Profiling drugs for rheumatoid arthritis that inhibit synovial fibroblast activation
Douglas S. Jones1,2, Anne P. Jenney1, Jennifer L. Swantek3, John M. Burke3,4, Douglas A. Lauffenburger2, and Peter K. Sorger1
1HMS LINCS Center, Laboratory of Systems Pharmacology, Harvard Medical School, Boston, MA; 2Department of Biological Engineering, Massachusetts Institute of Technology, Cambridge, MA; 3Immunology and Inflammation, Boehringer Ingelheim, Ridgefield, CT; 4Systems Biology, Boehringer Ingelheim, Ridgefield, CT.
In the context of rheumatoid arthritis (RA), multiple kinase inhibitors partially block ligand-dependent synovial fibroblast (SF) activation and proinflammatory cytokine secretion into the synovial fluid, but the TAK1 inhibitor 5ZO is unique among the inhibitors tested in its ligand-independent efficacy across a panel of SFs isolated from RA patients.
- Healthy SFs and RA SFs were similarly activated by TNF, IL-1α and poly(I:C) (a TLR3 agonist that mimics viral infection) such that they secreted a subset of the most abundant proinflammatory cytokines in the synovial fluid of RA patients.
- Multiple kinase inhibitors, including tofacitinib, partially blocked SF activation, but the magnitude of this effect was strongly dependent on the identity of the activating ligand.
- The TAK1 inhibitor 5ZO was unique among the compounds studied in that it blocked induced cytokine secretion in multiple donor samples regardless of the activating ligand.
Activation of synovial fibroblasts (SFs) contributes to rheumatoid arthritis (RA) by damaging synovial membranes and generating inflammatory cytokines that recruit immune cells to the joint. In this paper we profile cytokine secretion by primary human SFs from healthy tissues and from donors with RA and show that SF activation by TNF, IL-1α, and polyinosinic-polycytidylic acid (Poly(I:C)) cause secretion of multiple cytokines found at high levels in RA synovial fluids. We used interaction multiple linear regression to quantify therapeutic and countertherapeutic drug effects across activators and donors and found that the ability of drugs to block SF activation was strongly dependent on the identity of the activating cytokine. (5z)-7-oxozeaenol (5ZO), a preclinical drug that targets transforming growth factor-β–activated kinase 1 (TAK1), was more effective at blocking SF activation across all contexts than the approved drug tofacitinib, which supports the development of molecules similar to 5ZO for use as RA therapeutics.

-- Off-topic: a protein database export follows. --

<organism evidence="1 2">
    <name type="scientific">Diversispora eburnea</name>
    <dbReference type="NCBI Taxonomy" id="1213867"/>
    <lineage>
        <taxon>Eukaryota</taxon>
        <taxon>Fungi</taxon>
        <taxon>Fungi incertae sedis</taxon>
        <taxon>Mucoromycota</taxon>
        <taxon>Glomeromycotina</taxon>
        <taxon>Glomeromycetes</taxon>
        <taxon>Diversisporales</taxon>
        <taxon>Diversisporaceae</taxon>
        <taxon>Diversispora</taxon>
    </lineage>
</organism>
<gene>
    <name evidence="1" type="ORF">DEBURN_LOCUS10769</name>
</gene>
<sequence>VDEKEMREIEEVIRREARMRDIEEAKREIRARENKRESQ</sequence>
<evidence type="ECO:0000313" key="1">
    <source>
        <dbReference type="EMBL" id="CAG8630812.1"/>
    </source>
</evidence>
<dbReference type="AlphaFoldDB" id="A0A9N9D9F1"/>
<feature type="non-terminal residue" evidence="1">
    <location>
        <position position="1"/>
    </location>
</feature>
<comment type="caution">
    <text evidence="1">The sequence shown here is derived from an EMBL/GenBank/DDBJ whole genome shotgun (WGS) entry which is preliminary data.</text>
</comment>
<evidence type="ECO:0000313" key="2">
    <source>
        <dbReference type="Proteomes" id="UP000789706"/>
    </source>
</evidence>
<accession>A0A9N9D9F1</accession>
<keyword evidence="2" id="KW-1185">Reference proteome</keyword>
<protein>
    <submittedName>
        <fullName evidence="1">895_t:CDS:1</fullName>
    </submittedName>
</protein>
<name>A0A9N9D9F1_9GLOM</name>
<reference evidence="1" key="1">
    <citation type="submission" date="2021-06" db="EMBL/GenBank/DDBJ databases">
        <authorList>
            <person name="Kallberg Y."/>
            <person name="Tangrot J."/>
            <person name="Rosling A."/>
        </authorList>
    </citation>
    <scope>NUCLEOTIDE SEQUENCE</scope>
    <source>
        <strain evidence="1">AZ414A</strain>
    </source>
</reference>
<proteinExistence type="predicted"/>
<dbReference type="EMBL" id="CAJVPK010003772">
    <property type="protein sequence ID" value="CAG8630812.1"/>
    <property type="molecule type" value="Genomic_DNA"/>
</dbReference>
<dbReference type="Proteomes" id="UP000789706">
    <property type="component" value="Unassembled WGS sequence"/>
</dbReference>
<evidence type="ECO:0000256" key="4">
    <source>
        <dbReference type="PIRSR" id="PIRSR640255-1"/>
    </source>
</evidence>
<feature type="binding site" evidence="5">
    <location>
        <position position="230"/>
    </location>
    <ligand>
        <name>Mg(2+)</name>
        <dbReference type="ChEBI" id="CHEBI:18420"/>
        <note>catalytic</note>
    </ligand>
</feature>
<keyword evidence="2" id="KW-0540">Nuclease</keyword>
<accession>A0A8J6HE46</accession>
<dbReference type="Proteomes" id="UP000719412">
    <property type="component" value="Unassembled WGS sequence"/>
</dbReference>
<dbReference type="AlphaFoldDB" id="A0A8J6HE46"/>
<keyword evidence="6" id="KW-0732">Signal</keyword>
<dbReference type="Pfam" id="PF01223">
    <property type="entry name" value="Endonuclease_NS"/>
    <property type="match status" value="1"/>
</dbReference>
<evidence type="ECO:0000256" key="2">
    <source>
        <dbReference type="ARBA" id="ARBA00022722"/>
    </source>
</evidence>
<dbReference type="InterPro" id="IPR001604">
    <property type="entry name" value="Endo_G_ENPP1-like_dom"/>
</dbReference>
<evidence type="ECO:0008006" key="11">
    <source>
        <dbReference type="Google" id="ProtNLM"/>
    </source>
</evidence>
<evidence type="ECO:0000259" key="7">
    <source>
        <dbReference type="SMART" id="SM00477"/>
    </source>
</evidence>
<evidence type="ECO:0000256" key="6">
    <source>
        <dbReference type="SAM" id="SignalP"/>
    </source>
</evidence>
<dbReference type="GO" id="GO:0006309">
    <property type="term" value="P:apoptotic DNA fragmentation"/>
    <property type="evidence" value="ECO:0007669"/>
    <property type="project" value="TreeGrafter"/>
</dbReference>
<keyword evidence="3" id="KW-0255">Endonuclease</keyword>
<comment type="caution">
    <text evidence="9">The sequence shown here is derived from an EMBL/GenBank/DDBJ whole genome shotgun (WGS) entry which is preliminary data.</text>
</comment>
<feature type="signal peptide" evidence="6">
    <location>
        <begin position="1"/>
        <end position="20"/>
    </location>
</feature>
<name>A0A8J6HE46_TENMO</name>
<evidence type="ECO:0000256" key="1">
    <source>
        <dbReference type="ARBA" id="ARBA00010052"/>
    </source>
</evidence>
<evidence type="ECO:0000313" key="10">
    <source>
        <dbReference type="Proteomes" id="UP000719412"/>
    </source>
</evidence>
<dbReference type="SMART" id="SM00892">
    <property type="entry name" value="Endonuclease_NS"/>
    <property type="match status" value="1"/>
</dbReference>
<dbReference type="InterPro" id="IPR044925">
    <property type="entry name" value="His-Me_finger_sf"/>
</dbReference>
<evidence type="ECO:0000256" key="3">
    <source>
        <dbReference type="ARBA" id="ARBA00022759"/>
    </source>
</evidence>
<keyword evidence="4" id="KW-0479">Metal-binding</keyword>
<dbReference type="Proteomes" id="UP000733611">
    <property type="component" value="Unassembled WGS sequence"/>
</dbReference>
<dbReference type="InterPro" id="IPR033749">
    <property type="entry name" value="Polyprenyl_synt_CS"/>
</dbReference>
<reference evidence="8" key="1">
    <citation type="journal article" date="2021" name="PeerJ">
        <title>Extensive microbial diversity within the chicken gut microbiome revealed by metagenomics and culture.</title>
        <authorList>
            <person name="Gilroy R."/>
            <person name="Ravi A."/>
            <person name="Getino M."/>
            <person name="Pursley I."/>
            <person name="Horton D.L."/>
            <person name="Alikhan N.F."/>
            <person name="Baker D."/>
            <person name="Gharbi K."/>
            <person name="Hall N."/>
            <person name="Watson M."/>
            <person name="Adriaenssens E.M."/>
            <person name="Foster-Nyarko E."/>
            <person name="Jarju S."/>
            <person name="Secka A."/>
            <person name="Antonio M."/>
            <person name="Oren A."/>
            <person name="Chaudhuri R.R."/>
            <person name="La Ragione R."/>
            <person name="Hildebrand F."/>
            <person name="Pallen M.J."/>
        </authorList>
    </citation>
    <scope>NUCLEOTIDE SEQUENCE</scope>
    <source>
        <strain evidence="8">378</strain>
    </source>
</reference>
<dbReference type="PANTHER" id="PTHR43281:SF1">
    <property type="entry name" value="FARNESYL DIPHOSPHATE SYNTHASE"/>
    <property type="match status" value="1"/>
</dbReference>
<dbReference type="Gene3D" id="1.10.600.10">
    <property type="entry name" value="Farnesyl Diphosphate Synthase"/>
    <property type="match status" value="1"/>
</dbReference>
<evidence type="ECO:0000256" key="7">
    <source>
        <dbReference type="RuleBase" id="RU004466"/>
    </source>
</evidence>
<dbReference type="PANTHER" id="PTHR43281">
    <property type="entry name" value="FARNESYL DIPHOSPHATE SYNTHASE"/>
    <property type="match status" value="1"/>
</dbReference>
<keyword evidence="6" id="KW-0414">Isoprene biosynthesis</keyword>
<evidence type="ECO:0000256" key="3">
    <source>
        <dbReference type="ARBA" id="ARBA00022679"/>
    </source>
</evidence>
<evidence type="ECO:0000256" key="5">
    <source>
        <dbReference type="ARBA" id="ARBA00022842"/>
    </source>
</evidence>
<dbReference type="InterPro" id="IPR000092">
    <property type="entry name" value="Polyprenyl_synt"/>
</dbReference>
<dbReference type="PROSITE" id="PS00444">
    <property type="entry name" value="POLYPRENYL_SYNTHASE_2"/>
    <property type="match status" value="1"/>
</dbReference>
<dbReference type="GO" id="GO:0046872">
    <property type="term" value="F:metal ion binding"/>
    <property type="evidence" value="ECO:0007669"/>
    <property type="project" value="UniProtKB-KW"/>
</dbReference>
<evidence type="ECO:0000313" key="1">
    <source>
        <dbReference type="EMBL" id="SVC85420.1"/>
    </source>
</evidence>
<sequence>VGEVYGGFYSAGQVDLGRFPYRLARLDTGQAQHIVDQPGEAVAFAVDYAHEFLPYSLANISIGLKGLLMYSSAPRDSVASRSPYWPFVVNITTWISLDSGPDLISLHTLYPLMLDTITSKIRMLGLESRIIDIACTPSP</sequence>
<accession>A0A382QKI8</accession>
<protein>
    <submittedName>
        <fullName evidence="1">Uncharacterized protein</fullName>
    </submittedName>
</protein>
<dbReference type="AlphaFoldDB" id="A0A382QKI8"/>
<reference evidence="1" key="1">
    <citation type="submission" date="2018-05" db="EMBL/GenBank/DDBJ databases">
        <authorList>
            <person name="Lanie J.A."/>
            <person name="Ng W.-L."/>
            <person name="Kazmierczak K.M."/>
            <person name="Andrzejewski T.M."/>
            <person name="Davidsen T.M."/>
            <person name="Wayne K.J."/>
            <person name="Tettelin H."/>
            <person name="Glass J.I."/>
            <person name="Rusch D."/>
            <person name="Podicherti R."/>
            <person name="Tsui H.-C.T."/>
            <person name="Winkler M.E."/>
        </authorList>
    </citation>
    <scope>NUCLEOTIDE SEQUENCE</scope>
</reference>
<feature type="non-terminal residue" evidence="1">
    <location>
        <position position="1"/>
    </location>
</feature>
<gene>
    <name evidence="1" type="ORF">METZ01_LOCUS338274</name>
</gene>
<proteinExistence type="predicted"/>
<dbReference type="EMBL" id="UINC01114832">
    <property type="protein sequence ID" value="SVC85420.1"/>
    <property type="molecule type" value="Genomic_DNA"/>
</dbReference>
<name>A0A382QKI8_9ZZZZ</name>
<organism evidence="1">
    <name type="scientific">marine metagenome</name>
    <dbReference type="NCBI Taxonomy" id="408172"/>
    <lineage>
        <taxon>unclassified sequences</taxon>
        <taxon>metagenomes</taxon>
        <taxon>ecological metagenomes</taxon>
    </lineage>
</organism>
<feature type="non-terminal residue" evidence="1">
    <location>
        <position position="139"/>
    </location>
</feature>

Explore the data
We encourage readers to explore the data underlying this study. The table below contains links to the relevant datasets in the HMS LINCS Database.
|Data||Secretion response of primary human synovial fibroblast samples from one healthy and one rheumatoid arthritis donor to a panel of 10 stimuli and 10 small molecule inhibitors (HMS Dataset #20233)||Detail||Download (.xlsx)|
|Data||Secretion response of seven primary human synovial fibroblast samples from healthy and rheumatoid arthritis donors to a panel of 3 stimuli and 5 small molecule inhibitors (replicate 1 of 2) (HMS Dataset #20234)||Detail||Download (.xlsx)|
|Data||Secretion response of seven primary human synovial fibroblast samples from healthy and rheumatoid arthritis-diagnosed donors to a panel of 3 stimuli and 5 small molecule inhibitors (replicate 2 of 2) (HMS Dataset #20235)||Detail||Download (.xlsx)|
NIH LINCS grant U54HL127365 to P.K.S., NIH grant P50-GM107618 to P.K.S., NRSA Fellowship 5F32AR062931 to D.S.J., and a sponsored research agreement dated 1 August 2009 from Boehringer Ingelheim Inc. to P.K.S. and D.A.L.